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Published on Mar 31, 2010

Over a century ago the Hungarian scholar Marc Aurel Stein set out on what was to be his first of four expeditions to Chinese Central Asia. He was in search of ancient civilisations, almost forgotten to history yet with ruins which could potentially provide archaeological evidence of the rich cultural mix engendered by the opening of the international trade routes across Eurasia the Silk Road. Steins expeditions and finds exceeded his expectations: he uncovered hundreds of archaeological sites, discovering over 50,000 artefacts. He also mapped his journey and the sites and took over 5,000 photographs, recording the sites, people he encountered, everyday life, officials and the changing landscape. In November 2008 members of a joint project between IDP and the Xinjiang Institute of Archaeology in China (XJIA), retraced Steins footsteps to retake his site photographs a hundred years on.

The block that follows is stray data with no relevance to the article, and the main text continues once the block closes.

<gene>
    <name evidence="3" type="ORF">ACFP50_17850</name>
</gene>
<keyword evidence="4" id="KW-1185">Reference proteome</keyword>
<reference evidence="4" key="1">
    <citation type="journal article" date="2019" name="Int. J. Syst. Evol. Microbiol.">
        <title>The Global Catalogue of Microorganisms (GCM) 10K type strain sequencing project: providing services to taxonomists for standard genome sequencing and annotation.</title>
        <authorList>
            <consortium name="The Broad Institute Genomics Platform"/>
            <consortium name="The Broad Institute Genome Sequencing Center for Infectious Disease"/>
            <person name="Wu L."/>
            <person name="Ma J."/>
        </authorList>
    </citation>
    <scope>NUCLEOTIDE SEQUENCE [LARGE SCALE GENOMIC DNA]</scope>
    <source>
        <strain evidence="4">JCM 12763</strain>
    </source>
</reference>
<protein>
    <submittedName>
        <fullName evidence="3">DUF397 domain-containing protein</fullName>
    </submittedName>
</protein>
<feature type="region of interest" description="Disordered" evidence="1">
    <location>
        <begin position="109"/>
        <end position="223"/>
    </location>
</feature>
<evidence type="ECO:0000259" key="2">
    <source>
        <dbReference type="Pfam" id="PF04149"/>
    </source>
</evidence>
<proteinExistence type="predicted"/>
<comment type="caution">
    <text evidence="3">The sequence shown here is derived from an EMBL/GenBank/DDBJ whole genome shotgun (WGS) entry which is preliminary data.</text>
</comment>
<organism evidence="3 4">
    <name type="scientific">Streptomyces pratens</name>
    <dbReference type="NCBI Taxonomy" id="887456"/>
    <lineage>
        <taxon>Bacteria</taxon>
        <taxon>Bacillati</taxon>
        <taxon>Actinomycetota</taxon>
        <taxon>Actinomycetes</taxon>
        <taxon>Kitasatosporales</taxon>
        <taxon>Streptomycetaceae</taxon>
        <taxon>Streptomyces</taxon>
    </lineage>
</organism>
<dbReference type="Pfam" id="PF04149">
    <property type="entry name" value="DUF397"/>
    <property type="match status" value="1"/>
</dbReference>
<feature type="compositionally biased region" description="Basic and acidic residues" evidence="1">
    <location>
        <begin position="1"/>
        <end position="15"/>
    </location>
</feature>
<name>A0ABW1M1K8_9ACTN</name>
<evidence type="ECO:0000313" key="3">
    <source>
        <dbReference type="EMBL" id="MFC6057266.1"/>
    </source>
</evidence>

Read more about the IDP Field Trip

General name for the whole of the debris area stretching north of Yurung-kash and Hanguya including an ancient fort and a temple (Kighillik), east of Khotan. When Stein visited the walls remained 8-15 foot high, which must have enclosed an area of 800 ft in diameter. With a circular rampart made of earth stamped loess measuring 50 ft at base and about 11 ft high. Signs of ancient fields outside. Stein suggests marks on bricks suggest Kharosthi builders' marks, dating the site to 23rd-4th century.

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© International Dunhuang Project

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